An Illinois high school football team stood with law enforcement and other emergency responders during the national anthem at their homecoming game on Friday night.
The Maschoutah Indians football team in Mascoutah, Ill. walked hand and hand and shoulder to shoulder with police, fire fighters and EMS officials before their game against the Triad Knights. The Indians’ athletic director Scott Battas had the idea to honor the military and emergency responders since the beginning of the school year. Battas, his players and police met last week to discuss their decision to stand with police during the national anthem and left with no second thoughts.
Their decision to stand during the national anthem with police and others comes after the Jason Stockley verdict and the protests that have followed. It’s also happening after a number of NFL players have protested police brutality and racial inequality by kneeling during the national anthem.
Though, the gesture was being worked on before those issues became at the public forefront, the players felt they needed to do it.
"We wanted to show that sign of unification and solidarity amongst the people,” said running back Darius Cooley.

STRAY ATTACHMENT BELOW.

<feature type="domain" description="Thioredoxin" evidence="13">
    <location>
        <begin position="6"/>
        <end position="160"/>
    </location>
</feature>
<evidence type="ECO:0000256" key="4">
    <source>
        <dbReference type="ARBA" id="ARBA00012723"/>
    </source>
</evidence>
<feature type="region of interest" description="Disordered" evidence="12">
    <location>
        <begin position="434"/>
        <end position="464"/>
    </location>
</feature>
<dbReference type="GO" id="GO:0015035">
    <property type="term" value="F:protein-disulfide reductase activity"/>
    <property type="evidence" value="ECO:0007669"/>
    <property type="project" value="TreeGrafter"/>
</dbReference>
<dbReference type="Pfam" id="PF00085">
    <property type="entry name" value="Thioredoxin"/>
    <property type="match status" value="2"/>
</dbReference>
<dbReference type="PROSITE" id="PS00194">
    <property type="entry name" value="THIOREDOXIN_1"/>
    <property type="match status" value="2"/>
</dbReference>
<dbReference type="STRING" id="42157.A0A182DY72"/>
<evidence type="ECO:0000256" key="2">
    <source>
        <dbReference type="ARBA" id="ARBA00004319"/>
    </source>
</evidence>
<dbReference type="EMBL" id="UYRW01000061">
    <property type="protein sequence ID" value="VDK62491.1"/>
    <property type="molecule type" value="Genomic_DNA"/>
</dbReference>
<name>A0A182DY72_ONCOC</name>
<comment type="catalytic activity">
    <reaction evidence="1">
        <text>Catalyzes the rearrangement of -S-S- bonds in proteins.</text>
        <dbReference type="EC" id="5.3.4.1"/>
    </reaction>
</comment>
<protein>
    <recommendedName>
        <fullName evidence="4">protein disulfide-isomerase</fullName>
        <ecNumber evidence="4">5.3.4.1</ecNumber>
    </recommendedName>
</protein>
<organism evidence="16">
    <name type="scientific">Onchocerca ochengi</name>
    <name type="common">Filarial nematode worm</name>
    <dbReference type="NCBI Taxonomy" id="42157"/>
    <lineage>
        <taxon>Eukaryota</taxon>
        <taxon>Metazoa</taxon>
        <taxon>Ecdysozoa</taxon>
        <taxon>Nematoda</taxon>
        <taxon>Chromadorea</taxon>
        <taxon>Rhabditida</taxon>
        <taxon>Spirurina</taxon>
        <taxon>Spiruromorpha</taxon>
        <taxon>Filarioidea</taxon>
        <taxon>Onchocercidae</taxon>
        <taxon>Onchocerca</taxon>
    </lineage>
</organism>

Offensive lineman for the team Nick Thurston has family in the military. He said his dad served for 26 years. Thurston is like most kids at Mascoutah high school. More than 50 percent of the school’s students have parents in the military.
"We are trying to prove that you can do more to bring a positive light to a situation than be so negative," said Thurston.
Their statement to stand with police and emergency responders was not a political one. It was a statement of unity.
“I hope people go home and realize there is good, we can do good and this was a great way," Thurston said.
Head coach Josh Lee talked to his players ahead of the football game about the moment and what their gesture means..
“"I want you to understand and know that you are a part of something bigger than yourself,” said Lee. "We have an opportunity and a platform to do something special for people who have done nothing but serve."
Trooper Calvin Dye with the Illinois State Police said more than 30 percent of his officers have a military background. He said the fact teenagers would want to make this kind of statement is gratifying.
"One of the proudest moments of my career,” he said. Considering all of the negativity police are getting from the press and society right now in general."
The Indians lost their homecoming game to the Knights by a score of 17-7.